BE | Adulting: Going Home Again

Backyard 1

They say “you can never go home again.”

Well, of course you can. I did it last week.

I returned to my parent’s home (the one they have lived in for the last 20+ years) for a week to share in the joy of celebrating my grandmother’s 90th birthday with my family from all over the country. I spent the week seeing friends, visiting my old high school, and seeing some of my favorite spots around town. I drove the same roads I’d driven hundreds of times before, took routes I didn’t even have to think about, and felt comforted by the familiarity that surrounded me. I saw my family for multiple events over the weekend in different locales, all places I’ve enjoyed in the past.

When I travel to visit my parents, I call it “going back home.” It’s a term that I’ve recently learned does not mean the same to everyone as it does to me, my family, and those who grew up in my area. Maybe it’s a regional thing. My west-coast born and raised husband doesn’t understand that it’s not a slam on our home. That it’s just a terminology difference. I’ve tried to explain it, but apparently not too successfully.

Backyard 3

When I say “I’m going back home” it does not take away any of the “home” from the place where my husband and I live, from the home where we are raising our daughter and our dog. The home we’ve torn to pieces to remodel and make it our own. The home where I cook dinner, do laundry, and mow the lawn. The home that is filled with dog barks and giggles and laughter and toddler noises. The home where we know all the quirks and traits that make it our own.

It means I’m going to a place I know. A place with which I’ve spent years becoming comfortable, learning, and figuring out. Where I’ve spent years doing the same things with myself. It’s the backdrop for thousands of memories. Years of schooling. Family events. Gatherings with friends. Hard lessons learned. Growth and change.

It does, however, strike a contrast between my two homes. One is filled with over two decades of comfort and memories. The other is a place where we’re only 3 years in and I’m still learning what there is to love about it. I don’t know it as I know where I came from, but I know it has redeeming qualities (as everyone who visits says they want to move here). I’m trying to make the best of it, but sometimes it’s difficult, especially when I’m trying to find things that will help me feel a sense of familiarity and I come up short.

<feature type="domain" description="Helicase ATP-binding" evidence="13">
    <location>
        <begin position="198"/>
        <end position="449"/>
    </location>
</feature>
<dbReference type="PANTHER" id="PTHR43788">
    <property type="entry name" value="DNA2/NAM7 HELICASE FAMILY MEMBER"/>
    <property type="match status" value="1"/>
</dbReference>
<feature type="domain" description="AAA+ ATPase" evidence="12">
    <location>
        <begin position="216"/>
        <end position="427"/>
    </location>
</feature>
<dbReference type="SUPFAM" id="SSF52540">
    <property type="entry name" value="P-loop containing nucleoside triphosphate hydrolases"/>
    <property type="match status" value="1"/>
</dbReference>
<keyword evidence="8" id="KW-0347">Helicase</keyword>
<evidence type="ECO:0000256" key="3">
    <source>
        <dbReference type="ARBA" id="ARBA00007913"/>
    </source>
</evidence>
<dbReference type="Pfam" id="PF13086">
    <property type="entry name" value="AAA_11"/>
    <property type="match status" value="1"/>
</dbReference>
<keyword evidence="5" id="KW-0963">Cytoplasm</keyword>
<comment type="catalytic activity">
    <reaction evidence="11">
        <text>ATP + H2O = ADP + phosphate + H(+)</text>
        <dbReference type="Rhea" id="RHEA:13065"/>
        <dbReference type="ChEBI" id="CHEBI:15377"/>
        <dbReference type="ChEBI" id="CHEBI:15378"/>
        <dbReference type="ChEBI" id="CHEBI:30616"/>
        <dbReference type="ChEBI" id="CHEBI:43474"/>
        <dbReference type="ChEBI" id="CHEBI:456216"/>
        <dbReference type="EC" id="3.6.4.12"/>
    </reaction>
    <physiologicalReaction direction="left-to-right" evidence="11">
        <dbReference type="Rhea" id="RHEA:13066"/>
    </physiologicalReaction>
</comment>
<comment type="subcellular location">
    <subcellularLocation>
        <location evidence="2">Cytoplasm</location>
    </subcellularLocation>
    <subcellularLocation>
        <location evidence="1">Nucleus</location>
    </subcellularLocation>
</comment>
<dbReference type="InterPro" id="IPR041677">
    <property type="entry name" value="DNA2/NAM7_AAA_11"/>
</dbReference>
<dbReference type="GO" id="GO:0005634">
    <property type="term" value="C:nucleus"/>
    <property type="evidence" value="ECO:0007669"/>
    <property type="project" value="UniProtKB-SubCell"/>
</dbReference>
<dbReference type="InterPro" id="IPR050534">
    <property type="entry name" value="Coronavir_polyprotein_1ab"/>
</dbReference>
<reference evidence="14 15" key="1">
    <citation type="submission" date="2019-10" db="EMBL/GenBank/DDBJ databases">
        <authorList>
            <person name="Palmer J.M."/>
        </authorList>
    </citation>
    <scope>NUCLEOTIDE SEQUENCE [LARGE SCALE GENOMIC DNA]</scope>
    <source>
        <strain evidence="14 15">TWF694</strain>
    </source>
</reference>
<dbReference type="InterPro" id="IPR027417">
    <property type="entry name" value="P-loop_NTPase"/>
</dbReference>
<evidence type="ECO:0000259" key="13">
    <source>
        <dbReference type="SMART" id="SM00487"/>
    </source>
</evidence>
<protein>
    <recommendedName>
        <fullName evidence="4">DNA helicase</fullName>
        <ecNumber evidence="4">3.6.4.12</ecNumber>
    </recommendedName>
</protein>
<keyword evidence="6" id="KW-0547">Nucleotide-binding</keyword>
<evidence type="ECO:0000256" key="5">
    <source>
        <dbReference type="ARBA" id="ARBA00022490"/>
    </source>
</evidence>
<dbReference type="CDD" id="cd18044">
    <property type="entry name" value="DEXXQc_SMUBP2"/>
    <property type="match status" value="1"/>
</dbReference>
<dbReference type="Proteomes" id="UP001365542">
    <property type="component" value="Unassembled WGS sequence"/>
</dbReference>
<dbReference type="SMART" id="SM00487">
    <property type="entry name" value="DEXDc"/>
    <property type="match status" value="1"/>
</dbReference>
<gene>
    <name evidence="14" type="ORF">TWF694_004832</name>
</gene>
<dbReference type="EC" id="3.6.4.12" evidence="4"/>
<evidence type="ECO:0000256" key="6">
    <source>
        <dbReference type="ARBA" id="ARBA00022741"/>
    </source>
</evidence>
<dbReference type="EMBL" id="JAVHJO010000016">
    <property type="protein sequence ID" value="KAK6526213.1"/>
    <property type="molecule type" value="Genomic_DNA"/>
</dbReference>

People tell me I’ll “make new memories.” And that’s true. And I have. And I also have to remember it takes time. I strongly disliked my college town for most of the time I was there. It was “too small.” “Boring.” “Not in the right part of the state.” Now I look at it with nostalgia and love going back to visit. I enjoy the things that are the same – the historical bits of campus, but I also am happy to see it growing and changing to become a better place for the new students and faculty.Backyard 2

I was talking with one of my best friends the other day about this, and she has moved quite a bit in her life due to her father’s job(s). Most of it was in childhood when it can really be helpful to have a solid home base in order to establish friendships and your sense of self. She told me this:

From someone who has moved a lot, it is very difficult to make yourself be happy in a place that does not make you happy. You can only make the best of it.

While I wouldn’t say I’m unhappy where I am – most definitely not – it’s hard to say I’m definitely happy. And this is coming from someone who believes happy is a state of mind, not where you physically are. Though it’s hard to not let your surroundings have an effect on that happiness. It takes a conscious effort. And I’m consciously efforting on a daily basis.

It will come with time. I have faith in that. In the meantime, I’m going to enjoy the memories we are making and know those are weaving themselves into my life-fabric as did the memories before them.


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